Texas Southern Retires Kevin Granger and Gaylord Davis' Jersey

Discussion in 'The Sports Board' started by C-LeB28, Feb 19, 2002.

  1. C-LeB28

    C-LeB28 Moderator

    TSU Athletics to Retire Granger and Davis Number

    Houston, TX - - Texas Southern University officials announced they will retire the jerseys of former basketball standouts Gaylord Davis and Kevin Granger, during halftime of the men's basketball game against Alabama State, 7:30 p.m., Saturday, February 23 in the H&PE Arena.

    Both Davis and Granger wore the same jersey (#10) during their basketball careers at TSU. Davis, a former Houston Wheatley All-State guard was the first TSU basketball signee to play in the Texas Coaches All-Star Basketball game. As a four-year starter for the Tigers (1972-76), Davis was the third leading scorer in TSU history with 2,081 points. The Houston native was chosen as TSU's Most Outstanding Player once and was presented the Top Free Shooter four times at the TSU Annual Athletic Awards Banquet. He also was named the Team Most Valuable Player during his freshman, sophomore and junior seasons. Davis is currently the career leader in assists (525) and holds the single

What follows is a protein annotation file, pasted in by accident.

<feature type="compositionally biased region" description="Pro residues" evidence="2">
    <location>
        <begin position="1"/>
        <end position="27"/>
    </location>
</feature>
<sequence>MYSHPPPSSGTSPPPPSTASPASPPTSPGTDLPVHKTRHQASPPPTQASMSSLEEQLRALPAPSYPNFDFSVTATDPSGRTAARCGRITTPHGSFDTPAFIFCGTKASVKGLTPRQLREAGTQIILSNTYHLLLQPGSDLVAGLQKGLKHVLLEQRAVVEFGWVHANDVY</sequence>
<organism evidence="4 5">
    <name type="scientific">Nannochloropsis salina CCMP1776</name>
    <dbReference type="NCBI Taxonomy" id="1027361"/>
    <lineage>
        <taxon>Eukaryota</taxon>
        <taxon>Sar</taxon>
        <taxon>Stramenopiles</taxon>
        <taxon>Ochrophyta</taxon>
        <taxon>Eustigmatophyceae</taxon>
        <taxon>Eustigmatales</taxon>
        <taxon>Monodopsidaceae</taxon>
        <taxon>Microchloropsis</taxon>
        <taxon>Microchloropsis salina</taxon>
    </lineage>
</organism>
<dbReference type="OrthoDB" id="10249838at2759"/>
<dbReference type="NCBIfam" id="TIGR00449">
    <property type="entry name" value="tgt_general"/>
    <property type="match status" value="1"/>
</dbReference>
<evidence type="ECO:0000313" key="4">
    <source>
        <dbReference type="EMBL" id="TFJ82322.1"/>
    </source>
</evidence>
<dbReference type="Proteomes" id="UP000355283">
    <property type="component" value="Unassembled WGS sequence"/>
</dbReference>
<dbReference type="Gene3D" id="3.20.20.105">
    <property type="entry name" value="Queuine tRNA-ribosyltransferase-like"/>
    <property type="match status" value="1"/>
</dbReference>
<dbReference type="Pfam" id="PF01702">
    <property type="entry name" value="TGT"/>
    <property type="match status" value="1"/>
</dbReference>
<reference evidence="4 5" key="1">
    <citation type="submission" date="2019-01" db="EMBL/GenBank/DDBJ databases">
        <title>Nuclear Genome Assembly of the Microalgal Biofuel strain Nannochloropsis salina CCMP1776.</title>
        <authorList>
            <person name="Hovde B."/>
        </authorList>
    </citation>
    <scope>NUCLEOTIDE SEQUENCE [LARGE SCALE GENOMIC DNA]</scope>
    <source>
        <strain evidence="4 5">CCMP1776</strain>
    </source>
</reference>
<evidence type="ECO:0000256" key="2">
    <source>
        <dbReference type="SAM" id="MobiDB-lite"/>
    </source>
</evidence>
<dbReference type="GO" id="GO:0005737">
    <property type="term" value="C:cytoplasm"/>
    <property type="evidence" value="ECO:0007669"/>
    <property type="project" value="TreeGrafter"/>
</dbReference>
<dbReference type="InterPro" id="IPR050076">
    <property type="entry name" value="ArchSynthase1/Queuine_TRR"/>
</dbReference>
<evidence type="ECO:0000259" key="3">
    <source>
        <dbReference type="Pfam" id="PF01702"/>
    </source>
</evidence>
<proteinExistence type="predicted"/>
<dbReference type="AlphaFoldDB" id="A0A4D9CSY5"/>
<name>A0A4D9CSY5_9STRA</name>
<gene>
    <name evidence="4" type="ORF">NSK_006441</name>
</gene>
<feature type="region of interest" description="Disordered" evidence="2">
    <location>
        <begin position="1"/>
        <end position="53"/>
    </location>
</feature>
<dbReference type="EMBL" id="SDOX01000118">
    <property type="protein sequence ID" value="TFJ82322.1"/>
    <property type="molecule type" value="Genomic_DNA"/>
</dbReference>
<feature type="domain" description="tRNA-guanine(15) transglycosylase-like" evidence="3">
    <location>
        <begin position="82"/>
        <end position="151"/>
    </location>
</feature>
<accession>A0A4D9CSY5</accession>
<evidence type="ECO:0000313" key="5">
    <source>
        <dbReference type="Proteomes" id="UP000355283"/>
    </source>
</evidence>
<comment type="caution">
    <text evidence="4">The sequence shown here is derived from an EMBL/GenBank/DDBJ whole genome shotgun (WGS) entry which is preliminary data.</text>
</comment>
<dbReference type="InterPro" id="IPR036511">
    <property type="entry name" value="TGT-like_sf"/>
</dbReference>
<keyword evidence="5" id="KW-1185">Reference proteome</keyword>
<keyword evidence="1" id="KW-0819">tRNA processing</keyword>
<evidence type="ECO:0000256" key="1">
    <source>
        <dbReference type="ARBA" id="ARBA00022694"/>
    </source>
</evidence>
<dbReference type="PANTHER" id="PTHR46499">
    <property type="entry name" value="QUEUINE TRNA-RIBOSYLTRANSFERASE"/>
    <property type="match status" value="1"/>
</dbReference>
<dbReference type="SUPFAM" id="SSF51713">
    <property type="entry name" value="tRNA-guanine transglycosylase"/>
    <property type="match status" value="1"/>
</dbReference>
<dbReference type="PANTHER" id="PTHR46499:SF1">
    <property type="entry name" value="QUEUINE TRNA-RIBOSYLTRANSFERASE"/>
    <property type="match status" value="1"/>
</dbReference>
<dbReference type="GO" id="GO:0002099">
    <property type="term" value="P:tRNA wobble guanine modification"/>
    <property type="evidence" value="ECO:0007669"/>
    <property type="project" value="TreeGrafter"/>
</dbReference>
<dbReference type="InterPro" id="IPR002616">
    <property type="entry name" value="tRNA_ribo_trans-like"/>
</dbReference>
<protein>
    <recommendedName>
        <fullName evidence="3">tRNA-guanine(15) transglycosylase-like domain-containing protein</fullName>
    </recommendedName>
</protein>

season assist record (177). In his senior season, Davis led the SWAC in free throw percentage (.857) and ranked eighth in the SWAC in field goal percentage (.550).

    Davis was named to the NAIA District VII first team and was a second team All-SWAC selection in 1975-76. He made honorable mention NAIA All-American his freshman and sophomore years. Davis was also a member of the 1976 TSU basketball team that finished 23-10, advancing to the quarterfinals of the NAIA National Tournament.

    Davis is married to the former TSU cheerleader Rachel Thomas. The couple have two godchildren, Velencia (18) and Raymond (16).

    As a four-year starter for the Tigers, Kevin Granger reaped Southwestern Athletic Conference Freshman of the Year (1993), SWAC Tournament MVP (1994), First Team All-Conference and Black College All-American Honors (1995 & 1996). He led the nation in scoring his senior season and finished his career as one of the leading scorers in TSU history. He also is among the leaders in assists (467) and steals (146). Granger also ranks fifteenth in rebounding (452).

    After an outstanding four-year career at Texas Southern, Granger spent three seasons playing professional basketball in Italy, Cyprus, and Argentina. He was selected by the Quad City Thunder in the 4th round (#40 pick overall) of the 1996 Continental Association Basketball Draft.

    The Scooba, Mississippi native graduated from Kemper County High School, where he earned First Team All-District, First Team All-State and All-America honors after leading Kemper County to the 3-A State Championship. Granger received his BS Degree in business on August 2000.